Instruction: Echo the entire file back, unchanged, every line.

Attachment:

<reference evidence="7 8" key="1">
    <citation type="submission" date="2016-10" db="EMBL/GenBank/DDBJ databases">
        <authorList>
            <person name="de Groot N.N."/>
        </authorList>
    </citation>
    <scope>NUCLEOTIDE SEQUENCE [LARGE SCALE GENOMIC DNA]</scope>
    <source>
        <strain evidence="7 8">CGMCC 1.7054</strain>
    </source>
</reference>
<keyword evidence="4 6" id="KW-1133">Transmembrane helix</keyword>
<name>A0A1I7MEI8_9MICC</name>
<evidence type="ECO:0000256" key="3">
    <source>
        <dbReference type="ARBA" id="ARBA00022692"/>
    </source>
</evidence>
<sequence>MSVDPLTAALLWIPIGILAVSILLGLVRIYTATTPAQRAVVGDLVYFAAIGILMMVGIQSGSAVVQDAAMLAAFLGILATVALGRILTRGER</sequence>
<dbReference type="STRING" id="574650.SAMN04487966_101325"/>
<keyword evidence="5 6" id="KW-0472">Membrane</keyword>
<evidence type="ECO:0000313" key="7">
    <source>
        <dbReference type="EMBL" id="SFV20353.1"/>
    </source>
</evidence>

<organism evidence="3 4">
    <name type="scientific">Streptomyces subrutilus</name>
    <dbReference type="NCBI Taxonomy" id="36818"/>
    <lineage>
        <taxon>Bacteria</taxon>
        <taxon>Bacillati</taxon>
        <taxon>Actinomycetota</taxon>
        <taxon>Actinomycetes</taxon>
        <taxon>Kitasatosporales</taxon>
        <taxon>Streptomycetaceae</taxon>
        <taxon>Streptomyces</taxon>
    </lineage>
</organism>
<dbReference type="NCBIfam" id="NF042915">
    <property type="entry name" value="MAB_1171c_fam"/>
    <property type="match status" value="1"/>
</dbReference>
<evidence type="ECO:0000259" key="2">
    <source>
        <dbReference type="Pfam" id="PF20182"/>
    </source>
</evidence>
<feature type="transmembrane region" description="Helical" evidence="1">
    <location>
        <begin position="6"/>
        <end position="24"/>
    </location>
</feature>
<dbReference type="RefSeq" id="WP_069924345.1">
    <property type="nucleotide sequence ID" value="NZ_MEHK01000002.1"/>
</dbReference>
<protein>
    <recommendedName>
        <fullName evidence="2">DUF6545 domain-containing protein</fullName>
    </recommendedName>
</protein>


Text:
<reference evidence="7 8" key="1">
    <citation type="submission" date="2016-10" db="EMBL/GenBank/DDBJ databases">
        <authorList>
            <person name="de Groot N.N."/>
        </authorList>
    </citation>
    <scope>NUCLEOTIDE SEQUENCE [LARGE SCALE GENOMIC DNA]</scope>
    <source>
        <strain evidence="7 8">CGMCC 1.7054</strain>
    </source>
</reference>
<keyword evidence="4 6" id="KW-1133">Transmembrane helix</keyword>
<name>A0A1I7MEI8_9MICC</name>
<evidence type="ECO:0000256" key="3">
    <source>
        <dbReference type="ARBA" id="ARBA00022692"/>
    </source>
</evidence>
<sequence>MSVDPLTAALLWIPIGILAVSILLGLVRIYTATTPAQRAVVGDLVYFAAIGILMMVGIQSGSAVVQDAAMLAAFLGILATVALGRILTRGER</sequence>
<dbReference type="STRING" id="574650.SAMN04487966_101325"/>
<keyword evidence="5 6" id="KW-0472">Membrane</keyword>
<evidence type="ECO:0000313" key="7">
    <source>
        <dbReference type="EMBL" id="SFV20353.1"/>
    </source>
</evidence>

<organism evidence="3 4">
    <name type="scientific">Streptomyces subrutilus</name>
    <dbReference type="NCBI Taxonomy" id="36818"/>
    <lineage>
        <taxon>Bacteria</taxon>
        <taxon>Bacillati</taxon>
        <taxon>Actinomycetota</taxon>
        <taxon>Actinomycetes</taxon>
        <taxon>Kitasatosporales</taxon>
        <taxon>Streptomycetaceae</taxon>
        <taxon>Streptomyces</taxon>
    </lineage>
</organism>
<dbReference type="NCBIfam" id="NF042915">
    <property type="entry name" value="MAB_1171c_fam"/>
    <property type="match status" value="1"/>
</dbReference>
<evidence type="ECO:0000259" key="2">
    <source>
        <dbReference type="Pfam" id="PF20182"/>
    </source>
</evidence>
<feature type="transmembrane region" description="Helical" evidence="1">
    <location>
        <begin position="6"/>
        <end position="24"/>
    </location>
</feature>
<dbReference type="RefSeq" id="WP_069924345.1">
    <property type="nucleotide sequence ID" value="NZ_MEHK01000002.1"/>
</dbReference>
<protein>
    <recommendedName>
        <fullName evidence="2">DUF6545 domain-containing protein</fullName>
    </recommendedName>
</protein>